Friday, July 22, 2011

It starts here

This post is for right now. It is not waiting for the perfect moment. The moment is always perfect and is just waiting for this post. This is just what happened this morning and struck me as worthy of comment. I saw something that made my bile rise and my face curl into a sneer. This was all coupled with the helplessness of watching something happen while not being able to do anything about it because it was on TV. That is the essential feeling of watching TV and wanting to talk back to the insanity. The very definition of impotent rage.
I was at my hotel, reading this post by Dave Zirin in the Nation about the NFL owners vs. players (i.e. workers) standoff. This is a situation where the owners, who have the most impervious cash cow in history between their legs, are trying to negotiate a new agreement with players that will have the players working harder (i.e. playing more games) and capping salaries (i.e. funneling more revenues to owners). Re-apportioning the distribution of the business' income toward the top while making the employees work harder is exemplary of the larger economy where companies downsize and CEOs make record amounts. The NFL Labor struggle is even more analogous to the American working-/middle-class struggle than that; just as wall-street CEOs and investors were bailed out by taxpayers to the tune of trillions, to keep them just as fat and happy as they were before the crash, NFL owners have had their stadiums funded by taxpayers to the tunes of hundreds of millions. If we are to take a side in this struggle as fans, we are obviously also on the side of the working and middle class in America.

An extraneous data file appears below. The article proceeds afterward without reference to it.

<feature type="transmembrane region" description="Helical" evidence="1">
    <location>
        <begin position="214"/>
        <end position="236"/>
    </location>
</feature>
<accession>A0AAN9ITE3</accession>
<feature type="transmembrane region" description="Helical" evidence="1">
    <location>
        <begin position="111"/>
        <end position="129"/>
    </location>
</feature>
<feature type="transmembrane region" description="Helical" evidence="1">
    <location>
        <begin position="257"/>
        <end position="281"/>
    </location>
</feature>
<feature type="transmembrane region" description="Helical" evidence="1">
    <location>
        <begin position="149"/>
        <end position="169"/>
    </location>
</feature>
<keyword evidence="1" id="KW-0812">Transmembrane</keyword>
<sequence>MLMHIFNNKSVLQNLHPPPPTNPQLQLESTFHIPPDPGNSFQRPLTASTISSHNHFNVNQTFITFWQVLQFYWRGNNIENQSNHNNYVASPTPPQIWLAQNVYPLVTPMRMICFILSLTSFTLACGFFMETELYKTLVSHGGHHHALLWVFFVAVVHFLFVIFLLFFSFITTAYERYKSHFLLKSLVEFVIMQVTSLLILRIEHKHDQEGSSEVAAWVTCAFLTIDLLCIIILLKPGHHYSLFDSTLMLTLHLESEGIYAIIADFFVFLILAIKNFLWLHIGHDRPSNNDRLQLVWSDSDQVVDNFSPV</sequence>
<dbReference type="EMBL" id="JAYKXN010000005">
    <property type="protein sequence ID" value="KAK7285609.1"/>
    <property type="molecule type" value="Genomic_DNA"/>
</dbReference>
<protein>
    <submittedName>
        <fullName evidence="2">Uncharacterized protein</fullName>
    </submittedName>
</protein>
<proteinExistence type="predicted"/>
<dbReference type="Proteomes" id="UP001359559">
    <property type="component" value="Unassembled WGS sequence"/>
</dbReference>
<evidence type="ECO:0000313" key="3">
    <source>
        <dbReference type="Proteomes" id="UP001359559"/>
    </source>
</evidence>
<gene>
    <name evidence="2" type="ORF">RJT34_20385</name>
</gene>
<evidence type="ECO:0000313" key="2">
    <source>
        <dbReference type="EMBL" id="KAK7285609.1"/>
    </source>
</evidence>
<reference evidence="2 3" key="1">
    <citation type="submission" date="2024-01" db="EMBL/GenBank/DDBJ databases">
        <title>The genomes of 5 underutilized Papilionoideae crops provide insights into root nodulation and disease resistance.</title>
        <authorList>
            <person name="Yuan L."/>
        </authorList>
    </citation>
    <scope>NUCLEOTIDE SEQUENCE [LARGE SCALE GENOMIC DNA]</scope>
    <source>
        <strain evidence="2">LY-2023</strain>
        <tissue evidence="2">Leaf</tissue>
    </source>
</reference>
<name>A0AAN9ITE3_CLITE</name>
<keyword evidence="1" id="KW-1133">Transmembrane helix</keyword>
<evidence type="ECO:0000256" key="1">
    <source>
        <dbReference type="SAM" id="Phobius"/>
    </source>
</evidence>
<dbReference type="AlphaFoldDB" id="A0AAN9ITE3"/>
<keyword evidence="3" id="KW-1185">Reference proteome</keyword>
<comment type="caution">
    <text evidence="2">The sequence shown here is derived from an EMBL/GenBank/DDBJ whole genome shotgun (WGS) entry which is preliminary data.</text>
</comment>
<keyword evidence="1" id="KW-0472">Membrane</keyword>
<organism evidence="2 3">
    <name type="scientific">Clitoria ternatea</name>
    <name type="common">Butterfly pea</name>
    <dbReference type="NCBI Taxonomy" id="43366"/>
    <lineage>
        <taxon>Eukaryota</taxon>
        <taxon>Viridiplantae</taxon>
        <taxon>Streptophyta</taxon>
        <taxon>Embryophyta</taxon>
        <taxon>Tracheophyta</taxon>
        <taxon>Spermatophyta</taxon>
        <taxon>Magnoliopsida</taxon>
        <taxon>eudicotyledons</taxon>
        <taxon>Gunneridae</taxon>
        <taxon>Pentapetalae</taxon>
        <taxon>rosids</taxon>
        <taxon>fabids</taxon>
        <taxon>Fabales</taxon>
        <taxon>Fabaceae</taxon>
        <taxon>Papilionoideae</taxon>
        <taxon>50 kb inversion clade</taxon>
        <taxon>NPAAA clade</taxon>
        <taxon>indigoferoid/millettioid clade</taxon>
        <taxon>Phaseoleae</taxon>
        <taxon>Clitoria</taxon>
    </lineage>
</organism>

But the TV show I was watching didn't want to cover current events...
Dave Zirin quotes a courageous and prescient NFL star, Troy Polamalu, calling it like it is: “I think what the players are fighting for is something bigger. A lot of people think it’s millionaires versus billionaires and that’s the huge argument. The fact is its people fighting against big business. The big business argument is ‘I got the money and I got the power therefore I can tell you what to do.’ That’s life everywhere. I think this is a time when the football players are standing up and saying, ‘No, no, no, the people have the power.”

At that very moment, Good Morning America was teasing a video about the very same Polamalu. I turned and rose, pulling the Democracy Now! podcast out of my ears. I keyed to the TV, holding my breath so I wouldn't miss a syllable of the clip of Polamalu delivering the above quote. I anticipated the GMA host setting it up by saying something like, "Troy Polamalu speaks the plain truth about the NFL lockout..." Tender hooks of triumphal music rose from the orchestra. Instead, this is what they delivered:
(fast-forward to 1:47)

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